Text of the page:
Fedor Bondarchuk’s “Stalingrad” is an attempt to tell the incredible story of the titular battle, which was one of the bloodiest of World War II. As far as the story goes, there’s not much. A small group of Russian soldiers infiltrates the city and bunkers down in a building that is strategic for their position, while a group of Nazis set up camp nearby with orders to take the building. Meanwhile, the Russians also take care of a young girl who was living in the house, with several of them falling in love with her. At the same time, a German Captain falls in love with a local girl, whom he is willing to do anything to protect. With the devastating battle raging on and off, things only become more complicated for the various relationships.
This is a film that seems to have been made for one purpose and one purpose only: to use as many explosions and gun rounds as possible. It’s basically a two-hour noisemaker that pauses momentarily every now and again in an attempt to squeeze in a human element to the story, but whenever they try, it ends up feeling so empty and so hollow that the audience becomes unable to feel anything for these characters, who aren’t developed in the least. You know things aren’t going well when the only thing the film has going for it is a hilariously-bad English-dubbed track (yes, I know it has the original language track available, but why take away its one unintentionally-good aspect?). Other than that, there’s just nothing here to enjoy. The film is bloated at a runtime of over two hours, much of which was simply not needed, and with nothing for the audience to become engaged in, all you can do is count each minute as it ticks by. The filmmakers may have had the best of intentions when they set out to make the film as a tribute to the brave soldiers who fought the battle, but all they ended up making was a dull, stretched-out, and noisy mess.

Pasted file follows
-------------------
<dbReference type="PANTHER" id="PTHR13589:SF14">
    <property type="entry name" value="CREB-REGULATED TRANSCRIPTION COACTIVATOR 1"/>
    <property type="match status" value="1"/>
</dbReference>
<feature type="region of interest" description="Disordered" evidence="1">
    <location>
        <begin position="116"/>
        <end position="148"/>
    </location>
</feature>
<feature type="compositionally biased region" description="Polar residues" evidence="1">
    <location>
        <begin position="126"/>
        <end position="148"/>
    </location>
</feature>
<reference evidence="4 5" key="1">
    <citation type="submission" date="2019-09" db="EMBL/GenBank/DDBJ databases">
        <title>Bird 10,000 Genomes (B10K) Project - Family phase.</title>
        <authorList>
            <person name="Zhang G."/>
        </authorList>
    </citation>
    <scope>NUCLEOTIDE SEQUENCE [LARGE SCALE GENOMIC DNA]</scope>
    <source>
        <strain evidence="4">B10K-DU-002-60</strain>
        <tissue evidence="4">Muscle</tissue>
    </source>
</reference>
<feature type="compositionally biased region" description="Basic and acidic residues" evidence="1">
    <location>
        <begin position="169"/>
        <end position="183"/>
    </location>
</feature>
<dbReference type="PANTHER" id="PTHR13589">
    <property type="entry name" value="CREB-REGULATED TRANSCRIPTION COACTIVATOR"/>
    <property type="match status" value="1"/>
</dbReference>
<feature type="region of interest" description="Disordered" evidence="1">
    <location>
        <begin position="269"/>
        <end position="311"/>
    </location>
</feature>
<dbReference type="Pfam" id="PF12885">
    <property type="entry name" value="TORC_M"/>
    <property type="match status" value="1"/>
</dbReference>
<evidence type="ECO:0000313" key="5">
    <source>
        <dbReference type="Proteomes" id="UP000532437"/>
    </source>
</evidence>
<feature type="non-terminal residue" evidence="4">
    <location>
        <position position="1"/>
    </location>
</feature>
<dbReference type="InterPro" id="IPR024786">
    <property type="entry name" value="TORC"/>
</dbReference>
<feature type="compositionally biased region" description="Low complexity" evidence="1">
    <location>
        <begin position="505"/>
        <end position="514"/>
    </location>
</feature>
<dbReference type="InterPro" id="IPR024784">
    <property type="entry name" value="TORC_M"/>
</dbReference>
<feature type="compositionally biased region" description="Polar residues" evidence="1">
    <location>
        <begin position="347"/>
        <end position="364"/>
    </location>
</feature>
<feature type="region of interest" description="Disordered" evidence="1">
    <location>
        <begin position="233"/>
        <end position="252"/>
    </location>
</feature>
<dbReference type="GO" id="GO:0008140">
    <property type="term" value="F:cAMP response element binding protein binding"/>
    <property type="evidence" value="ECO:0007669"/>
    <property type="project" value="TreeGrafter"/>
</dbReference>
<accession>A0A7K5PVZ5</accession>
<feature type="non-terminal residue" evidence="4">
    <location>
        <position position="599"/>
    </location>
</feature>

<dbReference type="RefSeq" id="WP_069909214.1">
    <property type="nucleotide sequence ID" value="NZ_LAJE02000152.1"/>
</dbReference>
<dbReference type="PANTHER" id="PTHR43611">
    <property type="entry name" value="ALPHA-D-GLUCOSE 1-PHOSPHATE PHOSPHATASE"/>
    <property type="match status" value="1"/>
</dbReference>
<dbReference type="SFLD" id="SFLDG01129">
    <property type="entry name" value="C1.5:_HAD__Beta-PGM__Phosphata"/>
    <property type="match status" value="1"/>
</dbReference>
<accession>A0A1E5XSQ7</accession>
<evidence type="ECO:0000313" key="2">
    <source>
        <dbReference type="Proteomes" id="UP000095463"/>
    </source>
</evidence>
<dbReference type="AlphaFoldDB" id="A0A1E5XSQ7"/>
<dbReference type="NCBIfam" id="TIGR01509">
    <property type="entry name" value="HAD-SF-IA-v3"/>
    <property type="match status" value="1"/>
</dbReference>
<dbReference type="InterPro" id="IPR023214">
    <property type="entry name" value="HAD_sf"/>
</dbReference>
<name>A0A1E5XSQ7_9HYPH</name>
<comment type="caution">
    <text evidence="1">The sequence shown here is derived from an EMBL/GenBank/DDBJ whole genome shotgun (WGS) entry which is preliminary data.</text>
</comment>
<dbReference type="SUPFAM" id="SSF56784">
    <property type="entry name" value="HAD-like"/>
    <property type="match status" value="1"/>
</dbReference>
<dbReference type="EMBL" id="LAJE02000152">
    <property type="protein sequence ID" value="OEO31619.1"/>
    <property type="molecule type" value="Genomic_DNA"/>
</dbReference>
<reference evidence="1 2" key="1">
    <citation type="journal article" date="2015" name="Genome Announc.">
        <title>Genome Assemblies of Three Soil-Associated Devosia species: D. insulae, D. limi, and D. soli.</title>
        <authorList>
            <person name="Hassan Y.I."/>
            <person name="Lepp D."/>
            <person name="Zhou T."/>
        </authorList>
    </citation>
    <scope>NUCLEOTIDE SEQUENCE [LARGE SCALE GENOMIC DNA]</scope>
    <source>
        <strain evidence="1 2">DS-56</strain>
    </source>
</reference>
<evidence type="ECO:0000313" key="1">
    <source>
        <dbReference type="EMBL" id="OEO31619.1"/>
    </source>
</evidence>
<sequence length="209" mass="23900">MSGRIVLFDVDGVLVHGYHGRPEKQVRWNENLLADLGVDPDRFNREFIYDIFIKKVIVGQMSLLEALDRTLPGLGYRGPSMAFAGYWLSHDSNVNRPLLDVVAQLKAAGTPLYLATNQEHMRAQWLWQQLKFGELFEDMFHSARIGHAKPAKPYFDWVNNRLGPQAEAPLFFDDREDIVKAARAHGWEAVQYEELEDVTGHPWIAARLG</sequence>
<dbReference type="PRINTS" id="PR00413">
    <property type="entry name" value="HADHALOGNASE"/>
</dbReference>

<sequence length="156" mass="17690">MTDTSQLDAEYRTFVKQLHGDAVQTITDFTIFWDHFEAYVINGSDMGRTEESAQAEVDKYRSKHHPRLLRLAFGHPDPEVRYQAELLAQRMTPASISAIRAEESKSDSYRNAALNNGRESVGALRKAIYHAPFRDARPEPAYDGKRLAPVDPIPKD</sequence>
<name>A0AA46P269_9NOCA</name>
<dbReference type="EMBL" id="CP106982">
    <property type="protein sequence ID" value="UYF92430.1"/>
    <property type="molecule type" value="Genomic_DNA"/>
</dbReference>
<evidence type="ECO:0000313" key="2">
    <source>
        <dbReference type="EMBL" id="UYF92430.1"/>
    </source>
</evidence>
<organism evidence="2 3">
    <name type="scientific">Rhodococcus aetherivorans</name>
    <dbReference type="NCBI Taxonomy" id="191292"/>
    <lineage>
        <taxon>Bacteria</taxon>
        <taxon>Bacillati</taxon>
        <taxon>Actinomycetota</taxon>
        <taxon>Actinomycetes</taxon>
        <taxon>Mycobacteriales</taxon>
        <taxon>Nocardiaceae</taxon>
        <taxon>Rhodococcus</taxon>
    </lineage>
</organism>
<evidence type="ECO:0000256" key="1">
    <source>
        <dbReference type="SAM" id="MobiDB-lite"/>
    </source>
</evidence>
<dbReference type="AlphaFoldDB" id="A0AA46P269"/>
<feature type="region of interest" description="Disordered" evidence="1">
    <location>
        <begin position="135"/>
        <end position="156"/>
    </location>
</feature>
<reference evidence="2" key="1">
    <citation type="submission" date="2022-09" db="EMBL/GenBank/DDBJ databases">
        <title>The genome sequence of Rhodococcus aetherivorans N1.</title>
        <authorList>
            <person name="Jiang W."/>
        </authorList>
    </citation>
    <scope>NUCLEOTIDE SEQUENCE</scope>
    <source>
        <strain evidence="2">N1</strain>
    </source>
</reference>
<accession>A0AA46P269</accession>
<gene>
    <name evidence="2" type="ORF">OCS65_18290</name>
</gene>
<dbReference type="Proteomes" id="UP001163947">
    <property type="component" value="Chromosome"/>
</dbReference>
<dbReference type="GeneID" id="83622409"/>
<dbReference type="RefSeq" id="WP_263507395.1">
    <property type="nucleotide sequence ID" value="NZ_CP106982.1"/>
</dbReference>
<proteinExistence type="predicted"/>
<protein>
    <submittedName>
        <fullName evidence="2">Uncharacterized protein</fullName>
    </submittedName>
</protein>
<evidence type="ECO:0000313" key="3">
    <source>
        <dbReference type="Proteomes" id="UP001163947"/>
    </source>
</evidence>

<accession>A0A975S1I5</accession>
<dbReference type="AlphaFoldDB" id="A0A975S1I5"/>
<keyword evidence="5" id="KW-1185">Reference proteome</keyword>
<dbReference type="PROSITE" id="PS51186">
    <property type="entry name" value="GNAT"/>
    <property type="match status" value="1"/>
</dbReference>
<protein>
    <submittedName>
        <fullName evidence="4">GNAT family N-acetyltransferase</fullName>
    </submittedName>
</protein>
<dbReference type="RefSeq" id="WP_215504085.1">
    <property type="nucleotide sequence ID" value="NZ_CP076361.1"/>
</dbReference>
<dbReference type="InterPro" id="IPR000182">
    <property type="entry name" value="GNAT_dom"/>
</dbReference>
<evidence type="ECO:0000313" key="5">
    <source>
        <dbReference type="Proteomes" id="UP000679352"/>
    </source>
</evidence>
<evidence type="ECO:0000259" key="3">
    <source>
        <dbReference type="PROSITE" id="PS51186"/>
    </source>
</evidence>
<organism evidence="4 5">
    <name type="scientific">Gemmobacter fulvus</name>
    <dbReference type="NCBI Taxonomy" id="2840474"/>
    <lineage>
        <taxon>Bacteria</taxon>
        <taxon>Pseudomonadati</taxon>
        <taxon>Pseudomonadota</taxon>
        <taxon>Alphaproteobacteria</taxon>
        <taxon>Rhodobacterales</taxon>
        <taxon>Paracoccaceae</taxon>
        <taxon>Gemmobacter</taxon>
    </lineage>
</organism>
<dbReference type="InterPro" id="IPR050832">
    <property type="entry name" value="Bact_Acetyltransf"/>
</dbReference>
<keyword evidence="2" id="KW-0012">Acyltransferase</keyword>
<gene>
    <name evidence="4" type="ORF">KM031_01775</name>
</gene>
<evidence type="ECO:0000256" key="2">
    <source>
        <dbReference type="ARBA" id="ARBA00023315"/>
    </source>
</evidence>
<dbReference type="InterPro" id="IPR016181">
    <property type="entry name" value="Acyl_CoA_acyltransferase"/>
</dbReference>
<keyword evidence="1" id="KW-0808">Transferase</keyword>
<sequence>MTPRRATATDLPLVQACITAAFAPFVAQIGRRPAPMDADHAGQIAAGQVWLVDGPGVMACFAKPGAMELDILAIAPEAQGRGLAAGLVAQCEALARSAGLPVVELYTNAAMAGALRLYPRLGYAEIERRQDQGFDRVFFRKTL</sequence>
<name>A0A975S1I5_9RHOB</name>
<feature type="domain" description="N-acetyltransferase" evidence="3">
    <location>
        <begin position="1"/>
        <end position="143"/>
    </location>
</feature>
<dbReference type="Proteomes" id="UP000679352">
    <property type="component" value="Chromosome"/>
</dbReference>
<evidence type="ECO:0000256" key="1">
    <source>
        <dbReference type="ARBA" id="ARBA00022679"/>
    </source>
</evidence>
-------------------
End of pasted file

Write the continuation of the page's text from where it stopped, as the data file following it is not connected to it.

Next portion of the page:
“Stalingrad” is presented in a 2.35:1, 1080p High Definition transfer of decent quality. Much of the film is very drab, with a palette of gray, green, and other dark colors, so when it becomes hard to see something, it’s probably the production design that’s to blame, not the picture. The 5.1 DTS-HD Master Audio is loud and clear, presenting no problems to get in the way of hearing all the sounds of war or the dialogue track (whichever language you choose to listen to). Overall, both areas are satisfactory, allowing for an easy viewing/listening experience.
The Making of Stalingrad: An 11-minute behind the scenes featurette that features interviews with the cast and crew discussing the making of the film. There isn’t very much to be learned here, so it’s not particularly worth watching, but at the very least you get some interesting behind the scenes footage.
“Stalingrad” is a film that is completely lacking in substance, not only on the basic storytelling level, but also on the human level. There is nothing here for the viewer to get engaged with, nothing for them to care about, and no real reason for them to keep watching as the film drones on and on. For a film like this to work, the soldiers we’re supposed to be rooting for need to be developed to the point where we can get attached to them, so that, when the battle occurs, we have an invested interest in what happens. “Stalingrad” offers nothing of the sort, leaving us with a dud of a war film that never comes to life.
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